"After I sold the restaurant in Coronado, we were trying to decide what to do next. 'No one's doing barbecue,' I said, so we went to Memphis, and I fell in love with the food, the way they smoked it. I really didn't know anything about it, and it blew my mind. It was unbelievable, really good, and I said, 'Let's try it!'

"Then we went over by Texas and saw how in the different regions they do different things to the meats. The one I liked in Texas was a chain restaurant called Red Hot and Blue Barbecue. It was a quick-serve, with a lot of to-go, kind of like what I'm doing, only a little bigger. I wondered if it was a chain or an individual place, and then I started seeing them on every corner, so I went in and talked with the managers. They said they did really good business, and that's when I decided to do quick-serve style, that it would really work in California. Every restaurant I went to, I wanted to take a little piece of what they did and perfect it.

"The recipes took me about five months of research. I looked at every menu possible -- what did Tennessee have, what did Texas have, what did all the little towns have, what they were popular for. So we could have a well-balanced menu, to where if you're from certain areas, we'll have one or two of your local items on the menu. Sweet potato fries, collard greens. We're doing fried pickles now, we're putting in mashed sweet potatoes. I went to my father's steakhouse, Tommy V's, and worked with the executive chef there to come up with a spice blend for the meat. When we finally found one that we liked, I said, 'Oh, my God, what did we put in this?' We had to go back and figure out what we'd put into it. Then I went to a spice company in San Diego that did an exclusive for me, where they would make up the spice blend in big batches so we could use it for franchising.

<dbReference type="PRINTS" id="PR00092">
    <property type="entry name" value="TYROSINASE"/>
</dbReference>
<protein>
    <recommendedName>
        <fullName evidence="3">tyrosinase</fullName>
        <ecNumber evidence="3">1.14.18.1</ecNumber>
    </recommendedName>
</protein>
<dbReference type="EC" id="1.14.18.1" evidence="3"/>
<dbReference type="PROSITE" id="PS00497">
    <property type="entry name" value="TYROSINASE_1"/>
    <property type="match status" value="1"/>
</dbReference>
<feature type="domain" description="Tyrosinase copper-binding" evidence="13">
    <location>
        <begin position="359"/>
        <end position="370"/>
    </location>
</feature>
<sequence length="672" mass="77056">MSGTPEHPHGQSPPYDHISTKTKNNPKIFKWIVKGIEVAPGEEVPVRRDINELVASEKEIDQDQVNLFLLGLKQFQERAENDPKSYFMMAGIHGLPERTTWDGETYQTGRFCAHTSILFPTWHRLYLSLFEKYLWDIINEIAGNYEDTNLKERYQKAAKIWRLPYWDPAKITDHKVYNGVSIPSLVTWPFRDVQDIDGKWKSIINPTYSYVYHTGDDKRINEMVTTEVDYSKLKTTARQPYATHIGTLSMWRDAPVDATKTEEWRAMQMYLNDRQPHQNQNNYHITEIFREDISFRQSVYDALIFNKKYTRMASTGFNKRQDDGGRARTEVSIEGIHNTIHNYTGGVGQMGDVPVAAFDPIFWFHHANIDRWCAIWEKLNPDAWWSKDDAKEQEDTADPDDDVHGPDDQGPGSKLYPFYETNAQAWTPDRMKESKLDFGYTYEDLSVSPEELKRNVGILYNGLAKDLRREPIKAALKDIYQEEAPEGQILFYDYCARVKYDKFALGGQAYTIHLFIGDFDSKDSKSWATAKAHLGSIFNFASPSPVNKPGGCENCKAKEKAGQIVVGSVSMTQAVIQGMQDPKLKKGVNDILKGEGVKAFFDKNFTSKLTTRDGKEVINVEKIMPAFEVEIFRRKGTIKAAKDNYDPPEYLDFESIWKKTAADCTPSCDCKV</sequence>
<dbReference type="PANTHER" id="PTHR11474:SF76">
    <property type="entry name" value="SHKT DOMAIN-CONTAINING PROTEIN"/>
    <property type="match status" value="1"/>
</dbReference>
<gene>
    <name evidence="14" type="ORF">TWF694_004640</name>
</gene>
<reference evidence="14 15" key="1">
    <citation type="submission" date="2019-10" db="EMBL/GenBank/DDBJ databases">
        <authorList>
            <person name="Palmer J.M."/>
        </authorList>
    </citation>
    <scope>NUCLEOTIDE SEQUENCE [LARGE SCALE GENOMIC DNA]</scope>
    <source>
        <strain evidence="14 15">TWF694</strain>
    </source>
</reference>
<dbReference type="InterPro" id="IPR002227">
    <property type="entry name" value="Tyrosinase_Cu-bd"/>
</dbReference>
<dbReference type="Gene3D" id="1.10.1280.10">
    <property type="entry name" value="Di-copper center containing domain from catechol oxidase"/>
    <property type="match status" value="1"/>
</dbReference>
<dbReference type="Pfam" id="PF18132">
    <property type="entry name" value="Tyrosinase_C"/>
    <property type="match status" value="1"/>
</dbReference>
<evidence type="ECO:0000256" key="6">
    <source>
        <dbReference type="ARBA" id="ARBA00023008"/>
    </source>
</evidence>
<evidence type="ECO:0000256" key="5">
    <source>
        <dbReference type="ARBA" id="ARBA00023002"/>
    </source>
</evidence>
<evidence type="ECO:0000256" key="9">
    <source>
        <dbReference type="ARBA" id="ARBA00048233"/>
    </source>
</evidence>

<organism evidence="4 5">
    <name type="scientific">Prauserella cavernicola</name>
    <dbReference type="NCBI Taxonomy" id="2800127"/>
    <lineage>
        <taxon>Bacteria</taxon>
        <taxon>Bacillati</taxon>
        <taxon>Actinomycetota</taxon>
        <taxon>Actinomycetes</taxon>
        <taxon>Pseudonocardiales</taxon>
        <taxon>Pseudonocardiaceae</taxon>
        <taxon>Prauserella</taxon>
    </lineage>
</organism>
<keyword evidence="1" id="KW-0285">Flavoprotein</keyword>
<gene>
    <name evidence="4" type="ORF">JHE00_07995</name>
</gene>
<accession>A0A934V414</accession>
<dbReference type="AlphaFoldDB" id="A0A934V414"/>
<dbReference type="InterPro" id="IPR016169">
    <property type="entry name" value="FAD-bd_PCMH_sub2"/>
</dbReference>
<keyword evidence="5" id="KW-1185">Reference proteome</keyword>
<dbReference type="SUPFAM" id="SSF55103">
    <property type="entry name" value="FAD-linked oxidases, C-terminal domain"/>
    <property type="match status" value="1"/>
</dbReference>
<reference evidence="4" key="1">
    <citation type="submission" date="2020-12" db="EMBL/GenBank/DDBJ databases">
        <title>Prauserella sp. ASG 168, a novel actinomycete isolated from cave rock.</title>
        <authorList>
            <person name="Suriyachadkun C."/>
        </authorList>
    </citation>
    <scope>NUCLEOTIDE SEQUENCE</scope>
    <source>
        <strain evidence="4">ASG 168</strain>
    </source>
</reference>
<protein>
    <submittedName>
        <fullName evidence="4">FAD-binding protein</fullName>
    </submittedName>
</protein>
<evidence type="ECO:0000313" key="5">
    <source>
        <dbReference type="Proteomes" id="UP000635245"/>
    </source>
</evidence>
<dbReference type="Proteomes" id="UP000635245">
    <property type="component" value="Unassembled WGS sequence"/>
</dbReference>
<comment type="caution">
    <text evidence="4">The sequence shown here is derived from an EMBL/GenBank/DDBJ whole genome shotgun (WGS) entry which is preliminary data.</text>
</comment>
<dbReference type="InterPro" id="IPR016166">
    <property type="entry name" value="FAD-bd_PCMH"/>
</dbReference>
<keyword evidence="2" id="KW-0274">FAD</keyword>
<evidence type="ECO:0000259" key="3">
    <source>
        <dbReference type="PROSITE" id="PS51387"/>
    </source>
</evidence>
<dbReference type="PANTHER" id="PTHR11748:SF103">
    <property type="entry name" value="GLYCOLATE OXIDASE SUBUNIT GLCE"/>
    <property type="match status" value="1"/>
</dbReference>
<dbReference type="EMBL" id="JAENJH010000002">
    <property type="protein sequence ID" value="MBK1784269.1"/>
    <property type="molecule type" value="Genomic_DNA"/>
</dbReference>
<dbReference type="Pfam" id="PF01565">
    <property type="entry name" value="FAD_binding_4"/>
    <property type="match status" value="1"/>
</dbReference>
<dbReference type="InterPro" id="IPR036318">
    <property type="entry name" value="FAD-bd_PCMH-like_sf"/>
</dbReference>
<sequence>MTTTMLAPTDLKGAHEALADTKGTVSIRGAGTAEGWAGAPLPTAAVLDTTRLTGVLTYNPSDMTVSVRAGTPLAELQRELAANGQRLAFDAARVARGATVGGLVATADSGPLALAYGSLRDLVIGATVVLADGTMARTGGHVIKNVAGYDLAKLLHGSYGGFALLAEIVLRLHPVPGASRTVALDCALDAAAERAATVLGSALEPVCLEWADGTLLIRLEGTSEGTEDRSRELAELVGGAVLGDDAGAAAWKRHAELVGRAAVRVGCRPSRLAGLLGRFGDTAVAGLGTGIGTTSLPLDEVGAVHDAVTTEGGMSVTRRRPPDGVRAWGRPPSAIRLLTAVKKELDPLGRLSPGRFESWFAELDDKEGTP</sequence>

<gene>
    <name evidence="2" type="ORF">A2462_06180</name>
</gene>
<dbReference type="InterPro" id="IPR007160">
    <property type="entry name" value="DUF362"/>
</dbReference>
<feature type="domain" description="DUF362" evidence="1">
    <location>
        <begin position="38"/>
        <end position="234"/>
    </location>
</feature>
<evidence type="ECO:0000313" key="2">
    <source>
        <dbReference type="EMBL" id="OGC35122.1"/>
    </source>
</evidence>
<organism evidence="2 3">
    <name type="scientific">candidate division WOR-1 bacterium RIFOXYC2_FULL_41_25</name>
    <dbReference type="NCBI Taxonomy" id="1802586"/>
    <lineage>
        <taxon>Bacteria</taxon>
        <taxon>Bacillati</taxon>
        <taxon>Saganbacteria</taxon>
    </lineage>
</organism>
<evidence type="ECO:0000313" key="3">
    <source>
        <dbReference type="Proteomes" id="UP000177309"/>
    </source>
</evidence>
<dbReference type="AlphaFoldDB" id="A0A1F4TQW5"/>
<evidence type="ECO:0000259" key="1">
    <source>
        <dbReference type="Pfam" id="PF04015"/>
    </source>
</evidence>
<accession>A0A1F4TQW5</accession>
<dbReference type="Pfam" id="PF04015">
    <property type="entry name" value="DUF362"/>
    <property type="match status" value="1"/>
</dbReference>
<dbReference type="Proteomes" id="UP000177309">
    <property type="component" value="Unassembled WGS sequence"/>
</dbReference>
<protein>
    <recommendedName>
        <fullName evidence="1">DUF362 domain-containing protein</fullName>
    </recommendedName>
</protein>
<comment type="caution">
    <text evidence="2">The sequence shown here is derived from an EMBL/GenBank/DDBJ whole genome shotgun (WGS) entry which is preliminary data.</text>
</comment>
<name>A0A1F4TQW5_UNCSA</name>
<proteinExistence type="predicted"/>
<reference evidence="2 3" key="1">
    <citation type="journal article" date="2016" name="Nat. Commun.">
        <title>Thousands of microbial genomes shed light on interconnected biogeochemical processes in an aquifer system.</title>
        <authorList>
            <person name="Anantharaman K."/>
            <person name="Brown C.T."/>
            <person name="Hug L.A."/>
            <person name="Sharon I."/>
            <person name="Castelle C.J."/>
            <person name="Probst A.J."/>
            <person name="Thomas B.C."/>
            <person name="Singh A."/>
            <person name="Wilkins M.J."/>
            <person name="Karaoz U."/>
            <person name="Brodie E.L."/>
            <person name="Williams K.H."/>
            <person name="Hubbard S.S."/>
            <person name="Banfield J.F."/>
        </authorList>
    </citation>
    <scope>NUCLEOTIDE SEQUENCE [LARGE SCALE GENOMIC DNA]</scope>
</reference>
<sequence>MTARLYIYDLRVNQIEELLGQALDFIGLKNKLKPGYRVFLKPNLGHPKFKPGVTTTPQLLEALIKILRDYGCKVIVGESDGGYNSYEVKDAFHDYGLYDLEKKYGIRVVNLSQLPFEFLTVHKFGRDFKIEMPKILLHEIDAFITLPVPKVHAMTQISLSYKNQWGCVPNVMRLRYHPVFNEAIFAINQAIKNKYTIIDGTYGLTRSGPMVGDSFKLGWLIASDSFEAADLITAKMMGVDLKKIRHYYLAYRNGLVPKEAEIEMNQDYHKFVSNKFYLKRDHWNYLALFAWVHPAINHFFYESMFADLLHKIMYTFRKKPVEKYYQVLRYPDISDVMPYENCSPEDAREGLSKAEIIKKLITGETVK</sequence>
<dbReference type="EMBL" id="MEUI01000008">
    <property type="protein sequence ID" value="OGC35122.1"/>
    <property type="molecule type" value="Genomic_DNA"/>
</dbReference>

"We started with three different sauces and we made 'em at first, but if I wasn't there, they'd come out all different. And if they're not the same every day, that's no good. So I said, 'If we want to be as big as I hope we can be, we can't make 'em at every place. We don't have a big commissary, we're not set up for that yet.' So I teamed up with Girard's, which is a big dressing company, high-quality stuff. They had a barbecue line that they were phasing out, so I bought the rights to it for California. I kind of fell in love with the 'suh-weet' sauce. We tried four different sauces, but people didn't like the mustard-vinegar sauce or the real hot spicy sauce. They wanted one that was sweeter.

"For the meat, we use all high-quality natural meats. We wanted to have Kobe beef, because people around here are really getting into it. The Kobe ribs are hard to get. Most restaurants buy them with the chop attached, but because my father owns a steakhouse and buys a lot of Kobe, we were able to work it out with the meat supplier...

"My wife came up with the decor, with all those farm animals. She decorates all the places now, so it'll be pretty much the same at all the locations. It's a lot more homey than the other franchises and chain restaurants in the malls. People can just come in and relax.

"Just before I opened, I had a guy that came out here for a month from Memphis to help me open the place. He's a real good pitmaster, retired. He used to own restaurants there, and he taught us how to do it. Because I wanted to make sure we kept the real Southern style going. And ever since then we've been going strong. No, I don't want to be the next Jack in the Box, but I'd like to see 15 or 20 branches -- or maybe 50 or 60."